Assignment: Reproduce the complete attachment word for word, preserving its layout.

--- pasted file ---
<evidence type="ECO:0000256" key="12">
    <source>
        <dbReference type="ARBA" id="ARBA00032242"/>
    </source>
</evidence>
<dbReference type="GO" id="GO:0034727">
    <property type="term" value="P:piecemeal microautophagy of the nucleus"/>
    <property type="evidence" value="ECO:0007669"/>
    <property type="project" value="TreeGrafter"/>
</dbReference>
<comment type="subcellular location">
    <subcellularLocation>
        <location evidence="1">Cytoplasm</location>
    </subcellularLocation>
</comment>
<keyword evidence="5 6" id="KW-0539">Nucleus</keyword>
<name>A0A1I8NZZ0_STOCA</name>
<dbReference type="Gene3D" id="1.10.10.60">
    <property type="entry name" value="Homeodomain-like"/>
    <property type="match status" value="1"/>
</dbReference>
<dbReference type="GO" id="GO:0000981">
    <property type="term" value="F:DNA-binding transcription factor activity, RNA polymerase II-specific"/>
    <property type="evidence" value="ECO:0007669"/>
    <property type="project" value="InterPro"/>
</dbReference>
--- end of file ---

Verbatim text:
<evidence type="ECO:0000256" key="12">
    <source>
        <dbReference type="ARBA" id="ARBA00032242"/>
    </source>
</evidence>
<dbReference type="GO" id="GO:0034727">
    <property type="term" value="P:piecemeal microautophagy of the nucleus"/>
    <property type="evidence" value="ECO:0007669"/>
    <property type="project" value="TreeGrafter"/>
</dbReference>
<comment type="subcellular location">
    <subcellularLocation>
        <location evidence="1">Cytoplasm</location>
    </subcellularLocation>
</comment>
<keyword evidence="5 6" id="KW-0539">Nucleus</keyword>
<name>A0A1I8NZZ0_STOCA</name>
<dbReference type="Gene3D" id="1.10.10.60">
    <property type="entry name" value="Homeodomain-like"/>
    <property type="match status" value="1"/>
</dbReference>
<dbReference type="GO" id="GO:0000981">
    <property type="term" value="F:DNA-binding transcription factor activity, RNA polymerase II-specific"/>
    <property type="evidence" value="ECO:0007669"/>
    <property type="project" value="InterPro"/>
</dbReference>